Interview FAQ

I have an interview. What should I do to prepare?

  • Congratulations! Receiving an interview means that your application is still under consideration and the hiring committee is serious enough about your application that they would like to meet you.
  • The shape of the interview itself can vary—some interviews are dictated by pre-formed questions and others are more free-wheeling conversations. You may be interviewed by one person or you may be interviewed by two, three, or even a panel of individuals. This is why interviews can often be so nerve-wracking: it’s hard to know what to expect. But with some practice and preparation you can go into your interview with confidence. See our sample Interview Questions to help guide your practice.

What should I wear? If I have a graduate degree, does it matter what I wear?

  • As a graduate student or graduate degree holder, it may seem odd to focus on your appearance at a job interview given the breadth and intellect of the work you’ve done in the past. Shouldn’t that be enough? It is, but your clothing communicates more than just your style. By dressing appropriately for a job interview you not only show your professionalism but you also show how seriously you are taking this opportunity and that you respect the hiring manager’s time (and the time of everyone else who may be in the room).
  • That said, the answer to what exactly to wear can vary. It is best to err on the side of overdressing than underdressing. Even if the company’s attire is casual, you’ll want to make sure you dress one step above this for your interview. Make sure to focus on details—iron your clothing, comb your hair, etc. Focus on neutral tones. Try to avoid wearing cologne or perfume; you never know if your potential new colleague or boss has an allergy or is particularly sensitive to smells.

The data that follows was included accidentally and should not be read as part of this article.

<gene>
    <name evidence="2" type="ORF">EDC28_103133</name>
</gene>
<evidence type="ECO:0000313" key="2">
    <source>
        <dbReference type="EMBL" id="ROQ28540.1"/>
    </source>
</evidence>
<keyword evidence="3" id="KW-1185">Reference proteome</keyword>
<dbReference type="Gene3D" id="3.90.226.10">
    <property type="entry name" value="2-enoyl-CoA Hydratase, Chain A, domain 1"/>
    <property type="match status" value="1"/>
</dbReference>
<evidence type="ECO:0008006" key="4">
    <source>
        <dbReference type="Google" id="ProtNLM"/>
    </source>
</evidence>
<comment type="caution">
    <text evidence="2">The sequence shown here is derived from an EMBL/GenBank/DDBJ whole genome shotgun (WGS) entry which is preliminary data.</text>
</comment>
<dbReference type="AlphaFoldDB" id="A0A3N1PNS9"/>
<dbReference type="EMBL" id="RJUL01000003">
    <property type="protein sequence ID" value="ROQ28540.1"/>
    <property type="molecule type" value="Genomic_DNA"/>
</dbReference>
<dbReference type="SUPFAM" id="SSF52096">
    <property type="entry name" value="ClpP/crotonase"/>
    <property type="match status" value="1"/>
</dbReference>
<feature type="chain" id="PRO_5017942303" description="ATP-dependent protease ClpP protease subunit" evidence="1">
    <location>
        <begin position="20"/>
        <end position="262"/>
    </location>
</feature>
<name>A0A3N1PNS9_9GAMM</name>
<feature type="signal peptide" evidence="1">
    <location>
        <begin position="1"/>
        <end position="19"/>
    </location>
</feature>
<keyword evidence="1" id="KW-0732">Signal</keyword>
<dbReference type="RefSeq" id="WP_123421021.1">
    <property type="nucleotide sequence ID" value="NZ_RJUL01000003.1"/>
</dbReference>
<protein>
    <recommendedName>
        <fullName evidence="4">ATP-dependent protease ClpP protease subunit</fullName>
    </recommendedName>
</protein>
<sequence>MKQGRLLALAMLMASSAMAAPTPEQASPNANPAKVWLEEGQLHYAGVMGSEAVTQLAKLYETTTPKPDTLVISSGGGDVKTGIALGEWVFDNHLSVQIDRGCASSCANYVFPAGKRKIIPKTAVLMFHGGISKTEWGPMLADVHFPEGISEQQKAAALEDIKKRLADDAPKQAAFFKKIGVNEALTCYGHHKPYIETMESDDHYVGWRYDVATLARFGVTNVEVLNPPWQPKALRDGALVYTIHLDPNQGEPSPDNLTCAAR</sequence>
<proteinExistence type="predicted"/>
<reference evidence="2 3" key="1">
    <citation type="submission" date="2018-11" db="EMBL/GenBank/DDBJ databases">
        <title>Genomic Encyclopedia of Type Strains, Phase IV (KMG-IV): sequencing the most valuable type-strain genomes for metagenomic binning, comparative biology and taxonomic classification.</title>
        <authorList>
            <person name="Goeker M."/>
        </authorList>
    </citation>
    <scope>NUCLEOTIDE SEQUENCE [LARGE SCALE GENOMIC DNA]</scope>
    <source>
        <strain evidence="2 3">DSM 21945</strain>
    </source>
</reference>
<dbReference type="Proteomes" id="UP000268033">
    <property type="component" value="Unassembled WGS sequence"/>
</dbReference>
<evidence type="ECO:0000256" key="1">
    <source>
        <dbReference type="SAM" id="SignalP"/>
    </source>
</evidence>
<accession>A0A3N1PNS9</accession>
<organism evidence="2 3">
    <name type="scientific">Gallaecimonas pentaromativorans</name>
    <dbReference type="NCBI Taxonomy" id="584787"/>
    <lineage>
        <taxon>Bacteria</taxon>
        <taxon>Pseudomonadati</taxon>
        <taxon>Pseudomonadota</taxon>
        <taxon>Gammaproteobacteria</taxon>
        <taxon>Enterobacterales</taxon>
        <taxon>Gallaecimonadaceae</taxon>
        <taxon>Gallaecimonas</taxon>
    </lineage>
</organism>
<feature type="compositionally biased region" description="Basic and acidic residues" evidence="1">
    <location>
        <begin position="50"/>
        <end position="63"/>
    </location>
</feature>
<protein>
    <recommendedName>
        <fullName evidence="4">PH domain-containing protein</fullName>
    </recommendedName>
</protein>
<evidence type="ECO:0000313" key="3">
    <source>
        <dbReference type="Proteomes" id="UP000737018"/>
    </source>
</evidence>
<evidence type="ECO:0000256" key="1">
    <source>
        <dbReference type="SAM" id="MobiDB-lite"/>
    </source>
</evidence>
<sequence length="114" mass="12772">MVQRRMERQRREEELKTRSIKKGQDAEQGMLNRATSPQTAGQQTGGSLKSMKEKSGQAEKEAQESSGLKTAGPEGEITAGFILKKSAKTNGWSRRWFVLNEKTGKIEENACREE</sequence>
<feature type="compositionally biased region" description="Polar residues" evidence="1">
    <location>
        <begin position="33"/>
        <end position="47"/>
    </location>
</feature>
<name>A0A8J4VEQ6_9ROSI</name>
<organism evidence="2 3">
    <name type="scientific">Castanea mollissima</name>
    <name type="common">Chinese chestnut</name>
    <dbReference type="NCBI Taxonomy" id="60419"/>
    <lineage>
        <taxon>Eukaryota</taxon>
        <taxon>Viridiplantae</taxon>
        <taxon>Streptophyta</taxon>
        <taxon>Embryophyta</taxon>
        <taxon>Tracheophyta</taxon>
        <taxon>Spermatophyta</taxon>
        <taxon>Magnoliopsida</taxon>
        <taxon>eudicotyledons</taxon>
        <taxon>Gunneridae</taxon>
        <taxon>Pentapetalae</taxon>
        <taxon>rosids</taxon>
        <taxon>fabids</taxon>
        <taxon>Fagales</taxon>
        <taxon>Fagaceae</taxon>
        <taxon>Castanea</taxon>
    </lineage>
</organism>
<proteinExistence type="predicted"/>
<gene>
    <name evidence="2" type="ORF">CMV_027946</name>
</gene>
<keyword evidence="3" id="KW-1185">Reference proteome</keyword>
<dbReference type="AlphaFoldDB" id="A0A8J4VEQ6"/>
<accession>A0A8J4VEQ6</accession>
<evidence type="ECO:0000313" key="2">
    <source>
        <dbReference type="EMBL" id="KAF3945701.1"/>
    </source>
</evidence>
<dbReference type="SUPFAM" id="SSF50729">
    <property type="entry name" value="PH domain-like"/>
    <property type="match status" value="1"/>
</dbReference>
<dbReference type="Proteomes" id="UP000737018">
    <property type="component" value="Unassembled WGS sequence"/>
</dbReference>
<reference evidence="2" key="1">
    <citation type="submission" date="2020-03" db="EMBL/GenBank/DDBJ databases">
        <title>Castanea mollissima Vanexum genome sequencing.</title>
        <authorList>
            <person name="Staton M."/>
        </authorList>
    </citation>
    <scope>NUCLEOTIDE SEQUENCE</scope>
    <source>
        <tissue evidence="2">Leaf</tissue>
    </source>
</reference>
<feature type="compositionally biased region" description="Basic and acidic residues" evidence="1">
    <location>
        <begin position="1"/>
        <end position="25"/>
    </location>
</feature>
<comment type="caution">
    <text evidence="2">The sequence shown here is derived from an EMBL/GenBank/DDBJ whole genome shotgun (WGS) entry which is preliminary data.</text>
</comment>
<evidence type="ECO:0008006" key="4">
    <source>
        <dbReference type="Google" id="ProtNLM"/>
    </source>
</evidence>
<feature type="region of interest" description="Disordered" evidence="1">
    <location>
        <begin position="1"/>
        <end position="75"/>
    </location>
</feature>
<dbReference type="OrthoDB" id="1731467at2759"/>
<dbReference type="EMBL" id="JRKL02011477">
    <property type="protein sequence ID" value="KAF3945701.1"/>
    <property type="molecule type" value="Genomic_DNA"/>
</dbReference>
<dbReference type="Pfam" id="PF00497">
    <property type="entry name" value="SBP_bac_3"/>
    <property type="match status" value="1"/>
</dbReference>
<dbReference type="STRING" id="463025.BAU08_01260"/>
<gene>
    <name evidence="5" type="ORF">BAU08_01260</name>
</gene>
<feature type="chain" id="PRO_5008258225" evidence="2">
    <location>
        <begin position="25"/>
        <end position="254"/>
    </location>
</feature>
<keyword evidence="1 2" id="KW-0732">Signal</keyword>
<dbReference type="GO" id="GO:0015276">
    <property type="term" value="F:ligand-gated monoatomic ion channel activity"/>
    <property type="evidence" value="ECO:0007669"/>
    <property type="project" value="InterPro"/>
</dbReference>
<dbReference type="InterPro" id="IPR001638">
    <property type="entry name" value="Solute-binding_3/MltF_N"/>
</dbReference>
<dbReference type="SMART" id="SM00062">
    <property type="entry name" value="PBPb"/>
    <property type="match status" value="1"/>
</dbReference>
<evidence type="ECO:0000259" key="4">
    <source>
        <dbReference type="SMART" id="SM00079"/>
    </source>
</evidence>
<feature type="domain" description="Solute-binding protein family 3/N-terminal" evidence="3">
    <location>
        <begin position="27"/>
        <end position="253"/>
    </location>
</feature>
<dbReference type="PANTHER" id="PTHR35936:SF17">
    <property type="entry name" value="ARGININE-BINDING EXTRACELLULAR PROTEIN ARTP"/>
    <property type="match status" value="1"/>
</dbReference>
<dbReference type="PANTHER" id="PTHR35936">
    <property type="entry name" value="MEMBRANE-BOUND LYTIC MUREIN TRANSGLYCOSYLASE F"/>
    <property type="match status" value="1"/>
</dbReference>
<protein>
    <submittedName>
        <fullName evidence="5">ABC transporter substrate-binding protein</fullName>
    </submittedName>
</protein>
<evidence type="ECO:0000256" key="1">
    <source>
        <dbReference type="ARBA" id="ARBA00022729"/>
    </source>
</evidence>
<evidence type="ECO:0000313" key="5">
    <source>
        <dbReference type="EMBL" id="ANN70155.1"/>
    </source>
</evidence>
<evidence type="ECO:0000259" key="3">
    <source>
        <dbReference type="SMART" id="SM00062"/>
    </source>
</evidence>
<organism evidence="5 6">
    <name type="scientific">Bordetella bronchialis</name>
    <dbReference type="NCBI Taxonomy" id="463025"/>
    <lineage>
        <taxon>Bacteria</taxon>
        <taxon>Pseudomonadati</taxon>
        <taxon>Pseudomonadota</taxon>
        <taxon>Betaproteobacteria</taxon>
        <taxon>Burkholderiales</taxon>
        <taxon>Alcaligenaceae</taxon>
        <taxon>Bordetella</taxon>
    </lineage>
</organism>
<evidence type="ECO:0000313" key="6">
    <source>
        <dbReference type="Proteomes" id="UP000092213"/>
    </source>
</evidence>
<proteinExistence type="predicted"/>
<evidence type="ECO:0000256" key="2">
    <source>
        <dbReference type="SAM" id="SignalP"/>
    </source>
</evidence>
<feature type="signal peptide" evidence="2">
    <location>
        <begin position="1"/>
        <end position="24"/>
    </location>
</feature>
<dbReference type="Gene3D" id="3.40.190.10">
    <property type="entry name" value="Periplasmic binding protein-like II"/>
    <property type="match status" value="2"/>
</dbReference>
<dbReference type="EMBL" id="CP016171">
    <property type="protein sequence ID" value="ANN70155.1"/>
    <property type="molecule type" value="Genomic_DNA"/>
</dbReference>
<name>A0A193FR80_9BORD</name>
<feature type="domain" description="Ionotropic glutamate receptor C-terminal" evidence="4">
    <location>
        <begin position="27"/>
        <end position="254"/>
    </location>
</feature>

I’m nervous to talk about how I have a graduate degree or am pursuing one. What if they think I’m too overqualified? What if they ask me why I’ve changed career paths?

  • Your feelings are understandable and fair. Remember that your potential employer already knows this information—they already have your resume and cover letter and know that you're in an advanced degree program or have an advanced degree. If they weren’t interested in you and your background, they wouldn’t ask you to come in for an interview.
  • More importantly, remember that your graduate degree has prepared you for a wide variety of careers and it’s simply a matter of translating your experience and communicating this to your potential employer. Remember not to apologize for your graduate degree (“I know I’m overqualified for this” or “I messed up and I should’ve just done a Master’s in Clinical Psychology and not a PhD”) or downplay it. Lots of people with Master’s degrees and PhDs have transitioned and thrived into the workforce—don't underestimate your potential. It is important, if asked, to explain why you’re interested in pursuing this particular career path and to explain how your experiences in academia make you a great candidate for this position. Additionally, it’s important to emphasize that you want to transition into this job or to have a particular experience rather than making it seem as though academia is too hard/competitive/stressful. Focus on the positives: the positives being this new opportunity and what you bring to it.